A group of three researchers is conducting surveys and interviews with middle Tennessee residents about tornado preparedness and aftermaths.
The data will help the team gauge the community’s experience with tornadoes, and how it can be used to benefit them in the future.
Anthropologist and University of Findlay Associate Professor Dr. Jaymeelee Kim said the work could help communities better prepare for disaster.
“We’re trying to get the big picture from all of these different perspectives of what those mechanisms look like as they’re playing out with the goal of them putting forth recommendations of how to improve preparedness and recovery, and what worked well and maybe could be carried over into other areas of the country,” Kim said.
Kim said they hope to study what behaviors changed after experiencing a tornado as well. Kim said that they invite everyone to respond to the survey, not just those who experienced severe damage or tragedy.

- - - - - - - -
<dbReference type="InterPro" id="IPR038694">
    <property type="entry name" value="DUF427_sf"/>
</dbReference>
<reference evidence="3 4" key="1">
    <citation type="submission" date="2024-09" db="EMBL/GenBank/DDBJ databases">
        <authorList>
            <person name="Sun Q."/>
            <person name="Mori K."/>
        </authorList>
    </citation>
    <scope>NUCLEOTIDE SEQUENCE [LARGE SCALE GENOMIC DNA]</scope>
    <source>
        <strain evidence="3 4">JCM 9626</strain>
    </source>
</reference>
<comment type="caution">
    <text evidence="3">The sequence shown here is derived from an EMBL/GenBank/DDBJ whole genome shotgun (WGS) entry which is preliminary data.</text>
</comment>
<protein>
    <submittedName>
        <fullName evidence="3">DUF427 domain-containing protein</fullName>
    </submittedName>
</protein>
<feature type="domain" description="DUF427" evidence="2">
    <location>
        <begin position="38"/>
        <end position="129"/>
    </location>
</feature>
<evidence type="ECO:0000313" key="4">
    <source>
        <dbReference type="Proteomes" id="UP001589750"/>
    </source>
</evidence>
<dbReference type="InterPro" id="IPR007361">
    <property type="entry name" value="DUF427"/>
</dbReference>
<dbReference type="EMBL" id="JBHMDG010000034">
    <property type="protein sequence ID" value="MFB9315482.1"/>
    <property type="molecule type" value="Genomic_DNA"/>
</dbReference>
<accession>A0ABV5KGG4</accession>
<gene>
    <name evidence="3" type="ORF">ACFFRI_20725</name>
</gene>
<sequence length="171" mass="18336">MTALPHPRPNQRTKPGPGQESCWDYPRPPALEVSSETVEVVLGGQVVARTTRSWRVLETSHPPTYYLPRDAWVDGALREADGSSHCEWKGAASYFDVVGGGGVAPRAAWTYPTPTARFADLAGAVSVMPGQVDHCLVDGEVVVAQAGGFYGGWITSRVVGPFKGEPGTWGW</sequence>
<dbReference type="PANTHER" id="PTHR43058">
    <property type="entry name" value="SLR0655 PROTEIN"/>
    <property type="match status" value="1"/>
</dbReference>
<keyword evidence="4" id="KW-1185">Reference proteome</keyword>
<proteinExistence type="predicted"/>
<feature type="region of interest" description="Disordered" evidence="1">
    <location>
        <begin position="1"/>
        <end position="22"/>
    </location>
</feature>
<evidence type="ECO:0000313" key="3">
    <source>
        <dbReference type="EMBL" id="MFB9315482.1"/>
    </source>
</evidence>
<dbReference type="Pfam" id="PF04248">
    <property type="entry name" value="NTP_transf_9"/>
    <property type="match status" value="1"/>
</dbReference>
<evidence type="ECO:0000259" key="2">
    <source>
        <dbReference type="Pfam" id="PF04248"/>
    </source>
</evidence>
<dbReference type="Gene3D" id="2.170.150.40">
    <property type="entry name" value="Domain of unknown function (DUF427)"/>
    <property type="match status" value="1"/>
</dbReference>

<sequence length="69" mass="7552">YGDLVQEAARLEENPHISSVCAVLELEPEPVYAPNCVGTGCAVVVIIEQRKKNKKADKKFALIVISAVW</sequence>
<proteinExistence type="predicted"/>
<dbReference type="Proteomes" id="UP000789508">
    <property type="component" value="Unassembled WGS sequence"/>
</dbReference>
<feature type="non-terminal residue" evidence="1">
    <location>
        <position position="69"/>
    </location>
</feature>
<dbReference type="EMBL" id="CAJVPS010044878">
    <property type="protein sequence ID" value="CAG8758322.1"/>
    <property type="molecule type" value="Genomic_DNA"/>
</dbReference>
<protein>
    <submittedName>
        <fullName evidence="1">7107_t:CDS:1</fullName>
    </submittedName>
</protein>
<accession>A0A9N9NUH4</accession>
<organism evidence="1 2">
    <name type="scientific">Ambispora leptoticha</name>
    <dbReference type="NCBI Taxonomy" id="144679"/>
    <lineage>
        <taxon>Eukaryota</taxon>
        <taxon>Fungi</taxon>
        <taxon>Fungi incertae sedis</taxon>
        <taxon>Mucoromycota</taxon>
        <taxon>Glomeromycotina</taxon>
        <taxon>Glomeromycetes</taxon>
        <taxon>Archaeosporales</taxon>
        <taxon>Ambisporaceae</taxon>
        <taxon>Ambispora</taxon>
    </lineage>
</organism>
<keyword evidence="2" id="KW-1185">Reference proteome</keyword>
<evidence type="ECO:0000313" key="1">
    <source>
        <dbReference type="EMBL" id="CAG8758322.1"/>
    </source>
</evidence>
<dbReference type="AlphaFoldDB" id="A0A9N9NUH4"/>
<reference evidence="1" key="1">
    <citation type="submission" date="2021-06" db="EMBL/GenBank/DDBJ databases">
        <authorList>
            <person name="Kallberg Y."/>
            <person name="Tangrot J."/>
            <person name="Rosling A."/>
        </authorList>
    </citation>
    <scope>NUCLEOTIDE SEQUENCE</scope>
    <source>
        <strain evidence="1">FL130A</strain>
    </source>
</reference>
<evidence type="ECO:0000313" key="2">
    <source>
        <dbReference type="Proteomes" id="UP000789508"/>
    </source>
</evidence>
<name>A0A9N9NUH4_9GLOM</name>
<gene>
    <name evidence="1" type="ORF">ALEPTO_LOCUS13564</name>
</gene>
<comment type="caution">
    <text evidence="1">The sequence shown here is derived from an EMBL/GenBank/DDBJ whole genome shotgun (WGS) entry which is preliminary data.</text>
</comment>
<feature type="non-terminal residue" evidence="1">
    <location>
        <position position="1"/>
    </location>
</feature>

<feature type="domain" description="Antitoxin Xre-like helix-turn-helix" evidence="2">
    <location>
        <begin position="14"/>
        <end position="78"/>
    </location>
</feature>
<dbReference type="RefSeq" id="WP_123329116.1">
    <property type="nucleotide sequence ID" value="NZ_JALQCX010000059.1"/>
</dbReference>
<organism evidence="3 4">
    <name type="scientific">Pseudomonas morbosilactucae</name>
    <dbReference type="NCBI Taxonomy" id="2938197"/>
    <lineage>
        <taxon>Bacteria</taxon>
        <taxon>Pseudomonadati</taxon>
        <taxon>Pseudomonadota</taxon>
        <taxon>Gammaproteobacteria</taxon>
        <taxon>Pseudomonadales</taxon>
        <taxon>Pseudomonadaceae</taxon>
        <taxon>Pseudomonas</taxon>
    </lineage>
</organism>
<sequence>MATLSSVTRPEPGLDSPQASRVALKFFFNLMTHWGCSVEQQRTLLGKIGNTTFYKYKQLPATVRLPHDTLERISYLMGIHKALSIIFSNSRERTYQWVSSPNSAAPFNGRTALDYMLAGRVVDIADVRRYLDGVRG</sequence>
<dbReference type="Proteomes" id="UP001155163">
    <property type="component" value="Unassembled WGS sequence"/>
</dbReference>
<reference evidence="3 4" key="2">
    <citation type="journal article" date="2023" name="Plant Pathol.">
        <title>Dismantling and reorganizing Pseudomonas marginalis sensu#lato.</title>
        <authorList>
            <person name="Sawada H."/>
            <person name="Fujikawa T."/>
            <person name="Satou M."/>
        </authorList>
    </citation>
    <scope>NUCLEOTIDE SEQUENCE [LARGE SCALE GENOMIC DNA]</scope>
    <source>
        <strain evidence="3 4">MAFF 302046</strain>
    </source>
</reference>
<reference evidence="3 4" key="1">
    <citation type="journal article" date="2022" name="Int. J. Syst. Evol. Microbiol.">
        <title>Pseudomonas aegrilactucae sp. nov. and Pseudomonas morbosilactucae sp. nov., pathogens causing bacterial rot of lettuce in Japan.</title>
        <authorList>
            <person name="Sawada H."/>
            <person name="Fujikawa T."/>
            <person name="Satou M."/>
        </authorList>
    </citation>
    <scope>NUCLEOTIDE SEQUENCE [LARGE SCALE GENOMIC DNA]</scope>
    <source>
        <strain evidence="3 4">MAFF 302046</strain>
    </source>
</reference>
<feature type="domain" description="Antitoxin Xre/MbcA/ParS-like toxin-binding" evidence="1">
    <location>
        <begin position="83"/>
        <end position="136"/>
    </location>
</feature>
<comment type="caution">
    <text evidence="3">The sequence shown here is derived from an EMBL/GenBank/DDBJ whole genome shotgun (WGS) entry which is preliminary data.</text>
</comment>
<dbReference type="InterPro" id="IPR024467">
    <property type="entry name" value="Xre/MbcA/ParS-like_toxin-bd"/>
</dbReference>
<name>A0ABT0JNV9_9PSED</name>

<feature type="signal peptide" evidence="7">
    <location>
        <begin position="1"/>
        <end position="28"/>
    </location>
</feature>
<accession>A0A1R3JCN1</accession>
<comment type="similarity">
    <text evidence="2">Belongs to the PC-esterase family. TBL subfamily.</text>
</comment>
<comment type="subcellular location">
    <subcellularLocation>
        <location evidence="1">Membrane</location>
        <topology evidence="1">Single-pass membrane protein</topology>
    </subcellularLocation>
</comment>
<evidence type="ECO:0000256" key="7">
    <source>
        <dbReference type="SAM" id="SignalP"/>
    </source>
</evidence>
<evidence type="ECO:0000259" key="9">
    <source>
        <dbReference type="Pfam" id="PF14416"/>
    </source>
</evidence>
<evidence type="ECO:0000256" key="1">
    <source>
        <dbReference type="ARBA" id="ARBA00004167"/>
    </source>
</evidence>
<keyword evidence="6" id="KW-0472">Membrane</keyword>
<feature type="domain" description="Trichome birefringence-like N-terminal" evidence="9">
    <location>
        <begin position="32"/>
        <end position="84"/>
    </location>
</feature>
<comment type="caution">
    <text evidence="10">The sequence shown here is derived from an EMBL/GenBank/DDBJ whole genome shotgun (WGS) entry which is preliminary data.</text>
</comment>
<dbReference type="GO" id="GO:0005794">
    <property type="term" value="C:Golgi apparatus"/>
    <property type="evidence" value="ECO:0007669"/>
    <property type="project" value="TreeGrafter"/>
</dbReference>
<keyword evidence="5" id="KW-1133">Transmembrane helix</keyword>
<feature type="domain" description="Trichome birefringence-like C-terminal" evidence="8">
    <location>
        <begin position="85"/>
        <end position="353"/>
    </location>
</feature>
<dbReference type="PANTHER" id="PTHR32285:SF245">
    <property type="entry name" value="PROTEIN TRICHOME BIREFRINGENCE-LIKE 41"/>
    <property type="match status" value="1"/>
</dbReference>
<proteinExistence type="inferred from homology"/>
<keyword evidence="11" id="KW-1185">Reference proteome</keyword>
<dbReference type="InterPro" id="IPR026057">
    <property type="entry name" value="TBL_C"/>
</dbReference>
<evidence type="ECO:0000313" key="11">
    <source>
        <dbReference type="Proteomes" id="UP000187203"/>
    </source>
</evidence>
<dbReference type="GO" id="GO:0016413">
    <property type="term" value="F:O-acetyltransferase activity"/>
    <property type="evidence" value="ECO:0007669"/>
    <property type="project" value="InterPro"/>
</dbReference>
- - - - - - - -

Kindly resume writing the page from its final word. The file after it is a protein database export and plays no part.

“Really anyone who was involved in any way, and really that’s all of the Putnam County community and even broader to east Tennessee,” Kim said. “So we’re asking folks about their experience.”
Kim said the data will help the team gauge what types of things worked in preparing community members for big weather events, what worked in the aftermath, and how these procedures can improve.
Kim said the team has conducted research both through a series of interviews and survey responses, and that so far they’ve had good community engagement. They’ve spoken to emergency personnel, government officials, and community members who wanted to speak on their experiences with tornado preparedness.
Kim said that because each of the researchers spent time in Tennessee, they feel this is their way of giving back to the areas.